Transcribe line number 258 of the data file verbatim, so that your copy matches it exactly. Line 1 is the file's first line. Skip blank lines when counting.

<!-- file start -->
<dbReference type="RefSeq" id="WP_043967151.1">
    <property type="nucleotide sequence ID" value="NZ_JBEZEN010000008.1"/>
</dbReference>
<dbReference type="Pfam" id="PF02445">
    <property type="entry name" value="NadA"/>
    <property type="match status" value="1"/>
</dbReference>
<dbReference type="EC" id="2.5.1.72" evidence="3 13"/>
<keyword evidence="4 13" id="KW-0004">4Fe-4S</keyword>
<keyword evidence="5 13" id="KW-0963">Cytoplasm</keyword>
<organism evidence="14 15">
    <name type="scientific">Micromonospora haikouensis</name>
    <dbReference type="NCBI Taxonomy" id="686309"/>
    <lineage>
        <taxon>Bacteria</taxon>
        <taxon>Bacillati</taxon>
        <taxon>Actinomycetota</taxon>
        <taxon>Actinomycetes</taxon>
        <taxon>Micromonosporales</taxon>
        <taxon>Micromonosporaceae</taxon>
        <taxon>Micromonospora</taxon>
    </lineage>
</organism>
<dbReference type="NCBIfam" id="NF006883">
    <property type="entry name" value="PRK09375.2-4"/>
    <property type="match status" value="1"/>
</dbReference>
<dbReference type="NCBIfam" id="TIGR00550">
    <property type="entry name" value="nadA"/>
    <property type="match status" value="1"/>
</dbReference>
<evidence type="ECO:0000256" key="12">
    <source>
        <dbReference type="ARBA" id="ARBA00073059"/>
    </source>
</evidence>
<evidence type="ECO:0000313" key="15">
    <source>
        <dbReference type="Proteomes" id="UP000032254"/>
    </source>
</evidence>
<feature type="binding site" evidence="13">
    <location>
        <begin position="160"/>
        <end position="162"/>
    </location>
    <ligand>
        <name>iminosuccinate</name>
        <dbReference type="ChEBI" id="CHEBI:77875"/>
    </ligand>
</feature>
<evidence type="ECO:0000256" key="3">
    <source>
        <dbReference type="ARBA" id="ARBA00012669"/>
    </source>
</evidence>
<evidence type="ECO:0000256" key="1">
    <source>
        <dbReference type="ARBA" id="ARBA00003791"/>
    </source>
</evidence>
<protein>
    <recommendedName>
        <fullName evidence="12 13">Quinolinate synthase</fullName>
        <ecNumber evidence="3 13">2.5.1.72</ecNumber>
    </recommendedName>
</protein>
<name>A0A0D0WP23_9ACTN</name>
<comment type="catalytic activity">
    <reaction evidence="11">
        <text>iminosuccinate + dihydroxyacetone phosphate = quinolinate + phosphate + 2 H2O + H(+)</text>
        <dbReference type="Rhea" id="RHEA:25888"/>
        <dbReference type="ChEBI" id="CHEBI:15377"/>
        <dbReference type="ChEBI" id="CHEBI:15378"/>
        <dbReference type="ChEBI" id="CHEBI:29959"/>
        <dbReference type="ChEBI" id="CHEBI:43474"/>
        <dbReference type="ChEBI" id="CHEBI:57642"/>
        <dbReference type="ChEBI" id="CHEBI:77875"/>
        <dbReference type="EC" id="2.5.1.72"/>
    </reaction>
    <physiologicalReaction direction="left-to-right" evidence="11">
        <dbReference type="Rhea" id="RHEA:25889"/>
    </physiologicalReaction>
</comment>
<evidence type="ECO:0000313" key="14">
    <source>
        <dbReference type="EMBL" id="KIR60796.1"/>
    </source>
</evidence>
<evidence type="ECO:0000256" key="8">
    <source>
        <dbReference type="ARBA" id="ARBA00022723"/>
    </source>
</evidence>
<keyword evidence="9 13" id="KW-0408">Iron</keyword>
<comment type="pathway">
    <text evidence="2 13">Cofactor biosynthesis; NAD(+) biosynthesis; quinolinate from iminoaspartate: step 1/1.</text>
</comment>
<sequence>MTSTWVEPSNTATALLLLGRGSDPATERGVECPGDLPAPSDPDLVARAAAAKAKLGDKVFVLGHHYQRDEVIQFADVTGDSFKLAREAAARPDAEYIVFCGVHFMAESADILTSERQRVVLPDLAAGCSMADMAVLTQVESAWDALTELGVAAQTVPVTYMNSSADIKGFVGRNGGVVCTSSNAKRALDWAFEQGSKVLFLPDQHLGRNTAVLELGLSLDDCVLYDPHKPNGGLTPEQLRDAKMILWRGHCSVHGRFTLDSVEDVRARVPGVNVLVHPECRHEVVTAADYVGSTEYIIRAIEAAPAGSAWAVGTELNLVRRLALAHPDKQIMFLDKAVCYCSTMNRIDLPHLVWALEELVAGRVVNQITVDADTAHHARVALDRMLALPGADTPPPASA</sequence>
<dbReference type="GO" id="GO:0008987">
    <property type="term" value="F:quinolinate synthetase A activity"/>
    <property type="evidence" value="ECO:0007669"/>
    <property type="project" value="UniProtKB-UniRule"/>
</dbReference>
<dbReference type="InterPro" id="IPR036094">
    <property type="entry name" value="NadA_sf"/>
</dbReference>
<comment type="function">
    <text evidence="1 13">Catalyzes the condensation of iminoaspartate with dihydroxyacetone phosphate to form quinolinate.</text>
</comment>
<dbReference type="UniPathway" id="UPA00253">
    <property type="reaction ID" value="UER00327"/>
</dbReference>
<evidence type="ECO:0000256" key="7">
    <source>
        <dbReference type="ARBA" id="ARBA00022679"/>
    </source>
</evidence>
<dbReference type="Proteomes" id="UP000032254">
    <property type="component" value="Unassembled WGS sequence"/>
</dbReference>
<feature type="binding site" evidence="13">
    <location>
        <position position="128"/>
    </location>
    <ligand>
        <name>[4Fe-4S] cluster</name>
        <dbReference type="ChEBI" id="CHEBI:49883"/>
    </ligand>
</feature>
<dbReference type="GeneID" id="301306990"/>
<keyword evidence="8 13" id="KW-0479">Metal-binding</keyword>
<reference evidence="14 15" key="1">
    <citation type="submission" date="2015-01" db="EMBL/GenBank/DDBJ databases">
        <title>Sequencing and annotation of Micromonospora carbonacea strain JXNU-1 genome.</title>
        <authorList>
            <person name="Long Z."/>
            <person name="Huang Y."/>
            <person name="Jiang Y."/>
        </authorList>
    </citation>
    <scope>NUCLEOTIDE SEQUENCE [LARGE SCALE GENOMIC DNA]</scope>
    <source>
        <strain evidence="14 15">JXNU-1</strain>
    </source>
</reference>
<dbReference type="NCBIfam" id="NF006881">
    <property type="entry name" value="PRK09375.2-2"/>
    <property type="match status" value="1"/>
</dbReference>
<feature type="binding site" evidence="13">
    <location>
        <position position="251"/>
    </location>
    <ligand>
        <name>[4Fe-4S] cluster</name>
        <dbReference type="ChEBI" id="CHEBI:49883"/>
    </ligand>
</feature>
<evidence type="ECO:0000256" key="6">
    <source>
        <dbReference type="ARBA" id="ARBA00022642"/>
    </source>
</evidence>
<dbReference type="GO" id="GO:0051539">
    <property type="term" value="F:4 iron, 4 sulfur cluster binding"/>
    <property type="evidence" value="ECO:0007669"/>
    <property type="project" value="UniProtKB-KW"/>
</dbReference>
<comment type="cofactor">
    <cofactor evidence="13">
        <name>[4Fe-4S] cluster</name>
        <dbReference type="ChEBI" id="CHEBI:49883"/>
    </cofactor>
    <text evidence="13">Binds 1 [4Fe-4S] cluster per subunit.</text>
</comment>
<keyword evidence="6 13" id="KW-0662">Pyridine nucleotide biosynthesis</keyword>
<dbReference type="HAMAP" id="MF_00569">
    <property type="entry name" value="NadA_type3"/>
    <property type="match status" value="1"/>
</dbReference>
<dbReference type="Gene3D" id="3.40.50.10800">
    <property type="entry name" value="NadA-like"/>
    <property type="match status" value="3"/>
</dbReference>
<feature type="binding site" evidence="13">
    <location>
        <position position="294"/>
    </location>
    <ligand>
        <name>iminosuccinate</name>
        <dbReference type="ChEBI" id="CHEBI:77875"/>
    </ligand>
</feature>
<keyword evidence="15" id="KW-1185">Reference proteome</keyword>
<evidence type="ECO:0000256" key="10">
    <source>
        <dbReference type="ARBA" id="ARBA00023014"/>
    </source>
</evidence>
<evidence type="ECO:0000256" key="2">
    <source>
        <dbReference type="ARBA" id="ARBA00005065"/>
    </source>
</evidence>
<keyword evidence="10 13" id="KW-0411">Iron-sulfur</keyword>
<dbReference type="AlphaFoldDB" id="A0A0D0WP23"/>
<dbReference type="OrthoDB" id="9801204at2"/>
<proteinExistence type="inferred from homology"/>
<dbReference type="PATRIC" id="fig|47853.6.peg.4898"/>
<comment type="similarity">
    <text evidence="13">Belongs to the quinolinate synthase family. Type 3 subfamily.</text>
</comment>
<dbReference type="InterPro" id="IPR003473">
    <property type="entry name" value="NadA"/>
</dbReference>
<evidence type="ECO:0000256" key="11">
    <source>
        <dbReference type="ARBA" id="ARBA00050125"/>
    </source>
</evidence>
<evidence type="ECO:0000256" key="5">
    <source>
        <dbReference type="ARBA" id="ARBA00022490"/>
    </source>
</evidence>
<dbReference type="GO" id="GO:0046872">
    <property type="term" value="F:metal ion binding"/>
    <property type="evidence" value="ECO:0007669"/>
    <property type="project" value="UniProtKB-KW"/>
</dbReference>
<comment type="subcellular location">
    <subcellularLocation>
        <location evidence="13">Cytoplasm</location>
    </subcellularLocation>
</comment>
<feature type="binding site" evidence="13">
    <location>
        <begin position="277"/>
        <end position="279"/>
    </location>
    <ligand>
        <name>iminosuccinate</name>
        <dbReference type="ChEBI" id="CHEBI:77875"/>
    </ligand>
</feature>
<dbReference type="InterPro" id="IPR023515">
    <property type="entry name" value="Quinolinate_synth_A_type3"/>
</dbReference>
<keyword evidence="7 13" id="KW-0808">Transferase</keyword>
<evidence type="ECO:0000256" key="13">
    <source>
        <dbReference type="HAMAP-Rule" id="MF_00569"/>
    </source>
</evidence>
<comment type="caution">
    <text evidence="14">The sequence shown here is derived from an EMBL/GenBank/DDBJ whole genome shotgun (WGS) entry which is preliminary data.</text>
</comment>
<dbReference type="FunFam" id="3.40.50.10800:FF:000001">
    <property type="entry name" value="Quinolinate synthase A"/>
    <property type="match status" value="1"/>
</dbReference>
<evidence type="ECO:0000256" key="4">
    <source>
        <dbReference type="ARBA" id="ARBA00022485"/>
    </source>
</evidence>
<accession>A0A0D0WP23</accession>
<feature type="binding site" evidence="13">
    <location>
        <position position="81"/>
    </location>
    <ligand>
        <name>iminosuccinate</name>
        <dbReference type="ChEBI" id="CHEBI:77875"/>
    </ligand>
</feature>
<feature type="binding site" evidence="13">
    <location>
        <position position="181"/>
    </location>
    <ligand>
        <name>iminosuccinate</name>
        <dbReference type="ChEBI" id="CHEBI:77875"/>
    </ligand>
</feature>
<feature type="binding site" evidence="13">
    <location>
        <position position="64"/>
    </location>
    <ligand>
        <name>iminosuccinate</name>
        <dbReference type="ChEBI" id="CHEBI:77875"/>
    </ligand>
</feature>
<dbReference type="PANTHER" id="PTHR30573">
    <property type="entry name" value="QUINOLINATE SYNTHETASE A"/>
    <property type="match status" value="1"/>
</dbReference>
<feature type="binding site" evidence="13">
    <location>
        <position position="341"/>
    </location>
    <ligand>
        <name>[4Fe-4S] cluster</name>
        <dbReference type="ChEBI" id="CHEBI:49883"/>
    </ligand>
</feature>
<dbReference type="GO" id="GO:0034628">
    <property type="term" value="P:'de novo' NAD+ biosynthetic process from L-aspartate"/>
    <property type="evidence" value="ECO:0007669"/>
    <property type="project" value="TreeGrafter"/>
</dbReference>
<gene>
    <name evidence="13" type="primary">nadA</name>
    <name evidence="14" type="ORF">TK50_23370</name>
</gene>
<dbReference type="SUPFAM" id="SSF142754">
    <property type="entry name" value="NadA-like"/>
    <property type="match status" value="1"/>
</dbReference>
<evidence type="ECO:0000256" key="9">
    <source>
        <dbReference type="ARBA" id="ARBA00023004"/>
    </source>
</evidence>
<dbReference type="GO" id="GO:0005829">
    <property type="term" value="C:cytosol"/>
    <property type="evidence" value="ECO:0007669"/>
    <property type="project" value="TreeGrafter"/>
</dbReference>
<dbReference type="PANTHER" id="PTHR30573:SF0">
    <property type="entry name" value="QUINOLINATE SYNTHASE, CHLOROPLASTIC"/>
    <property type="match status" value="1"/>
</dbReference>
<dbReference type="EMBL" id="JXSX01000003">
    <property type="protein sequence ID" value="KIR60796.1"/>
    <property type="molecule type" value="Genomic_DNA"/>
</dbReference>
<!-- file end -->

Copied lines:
</comment>